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Wednesday, October 06, 2010

Steller Sea Lion Managment Plan

Steller Sea Lion

There are two populations of Steller Sea Lions (Eumetopias jubatus) that live in the north Pacific; the Eastern and the Western populations. The animals living in Canada are part of the Eastern population extending from southern California to southeastern Alaska. The Eastern population has grown in the past few years, contrary to the Western population. The Eastern population is listed as of special concern by the Species at Risk Act (SARA) and therefore a management plan has been proposed. A species of special concern could become threatened or endangered.

Paper - Proposed Management Plan for the Steller Sea Lion (Eumetopias jubatus) in Canada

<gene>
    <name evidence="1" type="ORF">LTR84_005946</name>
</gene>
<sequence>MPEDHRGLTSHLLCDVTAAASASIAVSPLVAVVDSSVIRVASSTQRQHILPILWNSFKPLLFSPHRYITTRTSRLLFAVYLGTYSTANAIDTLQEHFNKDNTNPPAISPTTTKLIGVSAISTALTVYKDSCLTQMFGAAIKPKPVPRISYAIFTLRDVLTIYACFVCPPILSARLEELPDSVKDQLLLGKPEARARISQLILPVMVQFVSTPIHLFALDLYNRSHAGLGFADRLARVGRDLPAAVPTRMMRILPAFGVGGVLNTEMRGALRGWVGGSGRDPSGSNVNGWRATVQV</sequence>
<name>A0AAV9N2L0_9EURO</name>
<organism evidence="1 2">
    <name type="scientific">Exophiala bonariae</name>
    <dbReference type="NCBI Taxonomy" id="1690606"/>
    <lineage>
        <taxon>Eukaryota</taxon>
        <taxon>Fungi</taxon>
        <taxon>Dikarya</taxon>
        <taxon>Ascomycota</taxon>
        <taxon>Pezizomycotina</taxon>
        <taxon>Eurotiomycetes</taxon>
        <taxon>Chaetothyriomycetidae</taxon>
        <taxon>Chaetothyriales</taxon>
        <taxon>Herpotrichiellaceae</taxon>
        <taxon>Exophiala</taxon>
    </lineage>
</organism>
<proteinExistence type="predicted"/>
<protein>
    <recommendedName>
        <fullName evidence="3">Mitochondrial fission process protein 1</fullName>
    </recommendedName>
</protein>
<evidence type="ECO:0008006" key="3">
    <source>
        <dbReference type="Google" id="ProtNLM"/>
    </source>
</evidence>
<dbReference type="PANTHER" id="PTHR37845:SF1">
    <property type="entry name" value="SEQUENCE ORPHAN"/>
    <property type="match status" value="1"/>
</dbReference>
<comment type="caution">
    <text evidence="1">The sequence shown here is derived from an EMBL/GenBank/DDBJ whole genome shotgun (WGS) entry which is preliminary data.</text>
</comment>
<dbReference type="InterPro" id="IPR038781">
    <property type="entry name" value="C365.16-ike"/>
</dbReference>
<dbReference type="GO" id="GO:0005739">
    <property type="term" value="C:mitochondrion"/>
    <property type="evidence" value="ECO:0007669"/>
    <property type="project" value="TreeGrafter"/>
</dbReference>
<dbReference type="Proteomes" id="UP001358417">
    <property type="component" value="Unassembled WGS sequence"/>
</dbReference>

Tuesday, October 05, 2010

Sleeper Sharks and Sea Otter Decline

Sea Otter
Sea otter - Hotsprings Cove, Tofino BC

Sea otters off the Aleutian Islands, Alaska, have decreased drastically over the past 15 years. Transient killer whales have been suggested as a cause but sea otters are relatively low in energy reserves versus other marine mammals due to their thin blubber layer. Otters have a very thick fur layer with a million hairs per square inch to keep them warm. Their pelts is why they became extinct off the British Columbia coast during the fur trade and decimated in the Pacific. Sleeper sharks have concurrently increased in population and need to be further investigated as a cause of the sea otter decline. The change in abundance of sea otters is cause for concern as they are a top predator in the kelp forest. Sea otters feed on urchins allowing for the kelp bed to grow. The forest provides protection and is a nursery for many species of fish and invertebrates. Disease and high contaminant levels have not been ruled out as a significant contributor to the sea otter decline.

Paper - A re-evaluation of the role of killer whales Orcinus orca in a population decline of sea otters Enhydra lutris in the Aleutian Islands and a review of alternative hypotheses